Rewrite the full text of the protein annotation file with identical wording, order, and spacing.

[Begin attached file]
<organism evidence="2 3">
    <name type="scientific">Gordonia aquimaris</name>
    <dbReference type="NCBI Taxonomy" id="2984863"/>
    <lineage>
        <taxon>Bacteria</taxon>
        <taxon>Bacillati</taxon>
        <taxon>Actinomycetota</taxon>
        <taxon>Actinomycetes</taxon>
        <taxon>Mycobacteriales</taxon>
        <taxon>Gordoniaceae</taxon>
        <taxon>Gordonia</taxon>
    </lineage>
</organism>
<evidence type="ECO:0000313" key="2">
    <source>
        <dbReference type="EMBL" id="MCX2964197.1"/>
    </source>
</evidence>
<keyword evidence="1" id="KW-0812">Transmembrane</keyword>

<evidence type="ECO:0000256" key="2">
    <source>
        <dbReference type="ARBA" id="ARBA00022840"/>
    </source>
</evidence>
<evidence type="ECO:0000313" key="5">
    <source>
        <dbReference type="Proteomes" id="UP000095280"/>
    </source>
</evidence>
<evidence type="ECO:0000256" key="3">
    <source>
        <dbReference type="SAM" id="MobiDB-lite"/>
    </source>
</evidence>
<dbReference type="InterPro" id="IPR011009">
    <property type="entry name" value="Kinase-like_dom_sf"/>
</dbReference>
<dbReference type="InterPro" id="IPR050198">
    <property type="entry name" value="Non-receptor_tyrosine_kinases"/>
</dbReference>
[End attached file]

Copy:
<organism evidence="2 3">
    <name type="scientific">Gordonia aquimaris</name>
    <dbReference type="NCBI Taxonomy" id="2984863"/>
    <lineage>
        <taxon>Bacteria</taxon>
        <taxon>Bacillati</taxon>
        <taxon>Actinomycetota</taxon>
        <taxon>Actinomycetes</taxon>
        <taxon>Mycobacteriales</taxon>
        <taxon>Gordoniaceae</taxon>
        <taxon>Gordonia</taxon>
    </lineage>
</organism>
<evidence type="ECO:0000313" key="2">
    <source>
        <dbReference type="EMBL" id="MCX2964197.1"/>
    </source>
</evidence>
<keyword evidence="1" id="KW-0812">Transmembrane</keyword>

<evidence type="ECO:0000256" key="2">
    <source>
        <dbReference type="ARBA" id="ARBA00022840"/>
    </source>
</evidence>
<evidence type="ECO:0000313" key="5">
    <source>
        <dbReference type="Proteomes" id="UP000095280"/>
    </source>
</evidence>
<evidence type="ECO:0000256" key="3">
    <source>
        <dbReference type="SAM" id="MobiDB-lite"/>
    </source>
</evidence>
<dbReference type="InterPro" id="IPR011009">
    <property type="entry name" value="Kinase-like_dom_sf"/>
</dbReference>
<dbReference type="InterPro" id="IPR050198">
    <property type="entry name" value="Non-receptor_tyrosine_kinases"/>
</dbReference>